26 February 2010 Review of selected oceanic EM/EO scattering problems
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Electromagnetic and electro-optical (EM/EO) propagation and scattering in the ocean is of interest for a wide range of science problems. For example, the biological productivity of ocean waters through photochemical processes is governed by the vertical attenuation of solar radiation. Also, EO scattering theory is the primary basis for determining biogeochemical parameters (e.g. phytoplankton, suspended sediments, and dissolved matter) from the water leaving optical radiance. In addition, EO scattering from suspended sediments and bubbles is the limiting factor for active lidar systems used to map the sea bottom. This work will review specific applications of EO/EM scattering theory with regard to the influence of bubbles and droplets on remote sensing in the nearshore ocean. The current state of understanding concerning models and applications for optical scattering from bubbles in the water column as well as microwave scattering from water droplets produced by breaking waves at the ocean surface will be discussed as well as future research directions.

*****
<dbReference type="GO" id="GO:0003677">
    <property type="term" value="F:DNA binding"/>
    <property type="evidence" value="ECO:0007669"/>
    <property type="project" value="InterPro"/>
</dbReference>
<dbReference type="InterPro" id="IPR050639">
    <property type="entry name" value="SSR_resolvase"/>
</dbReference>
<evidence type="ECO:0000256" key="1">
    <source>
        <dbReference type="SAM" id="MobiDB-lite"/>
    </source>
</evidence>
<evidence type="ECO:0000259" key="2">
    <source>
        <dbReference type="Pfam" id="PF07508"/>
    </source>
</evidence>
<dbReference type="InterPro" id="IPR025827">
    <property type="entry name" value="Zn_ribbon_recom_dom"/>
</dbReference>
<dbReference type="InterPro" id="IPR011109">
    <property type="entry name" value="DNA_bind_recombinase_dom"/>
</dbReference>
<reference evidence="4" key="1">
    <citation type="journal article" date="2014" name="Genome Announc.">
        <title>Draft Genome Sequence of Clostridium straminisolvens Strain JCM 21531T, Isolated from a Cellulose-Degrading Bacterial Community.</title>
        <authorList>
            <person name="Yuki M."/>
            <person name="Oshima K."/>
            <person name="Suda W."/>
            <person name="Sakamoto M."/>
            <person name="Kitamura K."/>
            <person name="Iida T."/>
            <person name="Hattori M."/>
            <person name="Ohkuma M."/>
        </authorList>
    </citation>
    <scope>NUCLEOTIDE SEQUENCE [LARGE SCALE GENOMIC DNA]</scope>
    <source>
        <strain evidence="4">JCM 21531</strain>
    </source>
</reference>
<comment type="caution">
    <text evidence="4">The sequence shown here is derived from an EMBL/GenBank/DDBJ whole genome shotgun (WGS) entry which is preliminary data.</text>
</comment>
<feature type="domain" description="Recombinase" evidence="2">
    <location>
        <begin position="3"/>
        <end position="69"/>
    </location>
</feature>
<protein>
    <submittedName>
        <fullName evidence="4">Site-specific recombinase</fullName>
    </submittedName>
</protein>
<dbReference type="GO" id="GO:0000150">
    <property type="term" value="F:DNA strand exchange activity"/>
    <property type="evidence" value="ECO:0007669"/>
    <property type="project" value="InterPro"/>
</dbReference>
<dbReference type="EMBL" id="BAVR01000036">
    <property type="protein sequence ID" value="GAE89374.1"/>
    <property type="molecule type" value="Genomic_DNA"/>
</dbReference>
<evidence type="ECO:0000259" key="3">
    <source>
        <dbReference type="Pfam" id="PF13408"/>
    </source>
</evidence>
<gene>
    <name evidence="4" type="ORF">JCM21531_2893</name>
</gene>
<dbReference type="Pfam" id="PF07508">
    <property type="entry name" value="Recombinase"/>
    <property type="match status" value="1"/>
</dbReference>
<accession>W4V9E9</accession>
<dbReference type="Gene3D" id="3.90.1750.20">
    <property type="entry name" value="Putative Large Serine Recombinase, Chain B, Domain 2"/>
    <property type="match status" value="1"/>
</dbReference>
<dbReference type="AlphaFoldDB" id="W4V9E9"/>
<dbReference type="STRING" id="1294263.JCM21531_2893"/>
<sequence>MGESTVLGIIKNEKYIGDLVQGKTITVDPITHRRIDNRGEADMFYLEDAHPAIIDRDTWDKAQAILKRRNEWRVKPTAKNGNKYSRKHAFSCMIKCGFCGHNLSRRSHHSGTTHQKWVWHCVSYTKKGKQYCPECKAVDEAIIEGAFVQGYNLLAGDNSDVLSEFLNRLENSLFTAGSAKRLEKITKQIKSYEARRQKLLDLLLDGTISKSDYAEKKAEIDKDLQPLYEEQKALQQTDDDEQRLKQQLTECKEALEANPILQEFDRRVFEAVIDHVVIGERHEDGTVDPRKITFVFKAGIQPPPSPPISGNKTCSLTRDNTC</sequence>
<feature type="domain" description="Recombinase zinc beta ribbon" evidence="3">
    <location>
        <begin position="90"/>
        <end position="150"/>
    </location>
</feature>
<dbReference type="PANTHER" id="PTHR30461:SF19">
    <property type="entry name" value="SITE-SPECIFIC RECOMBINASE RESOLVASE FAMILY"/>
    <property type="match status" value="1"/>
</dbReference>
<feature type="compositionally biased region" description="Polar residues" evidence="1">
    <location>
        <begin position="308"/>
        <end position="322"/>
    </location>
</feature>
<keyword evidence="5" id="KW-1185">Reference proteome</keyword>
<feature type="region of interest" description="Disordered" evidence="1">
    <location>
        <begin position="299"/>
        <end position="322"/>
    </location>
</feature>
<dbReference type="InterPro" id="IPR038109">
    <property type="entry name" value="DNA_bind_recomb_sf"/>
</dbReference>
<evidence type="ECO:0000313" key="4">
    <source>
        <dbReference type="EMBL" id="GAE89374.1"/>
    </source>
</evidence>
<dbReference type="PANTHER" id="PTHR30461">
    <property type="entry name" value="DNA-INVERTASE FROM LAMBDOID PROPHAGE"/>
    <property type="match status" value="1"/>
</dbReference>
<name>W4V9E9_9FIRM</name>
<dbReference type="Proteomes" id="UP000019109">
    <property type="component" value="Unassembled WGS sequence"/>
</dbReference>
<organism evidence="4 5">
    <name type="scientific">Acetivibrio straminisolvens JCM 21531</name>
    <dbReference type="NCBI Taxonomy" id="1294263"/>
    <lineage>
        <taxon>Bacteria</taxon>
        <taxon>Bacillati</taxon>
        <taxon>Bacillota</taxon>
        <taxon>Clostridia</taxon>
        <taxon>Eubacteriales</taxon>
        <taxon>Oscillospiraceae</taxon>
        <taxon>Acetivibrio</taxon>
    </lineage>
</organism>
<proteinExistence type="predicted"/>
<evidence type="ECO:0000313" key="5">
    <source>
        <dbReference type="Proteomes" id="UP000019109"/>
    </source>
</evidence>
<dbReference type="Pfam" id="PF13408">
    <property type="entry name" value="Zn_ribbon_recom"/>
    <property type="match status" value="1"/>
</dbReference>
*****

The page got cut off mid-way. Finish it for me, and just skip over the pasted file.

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Merrick C. Haller, Merrick C. Haller, } "Review of selected oceanic EM/EO scattering problems", Proc. SPIE 7588, Atmospheric and Oceanic Propagation of Electromagnetic Waves IV, 75880C (26 February 2010); doi: 10.1117/12.845697; https://doi.org/10.1117/12.845697


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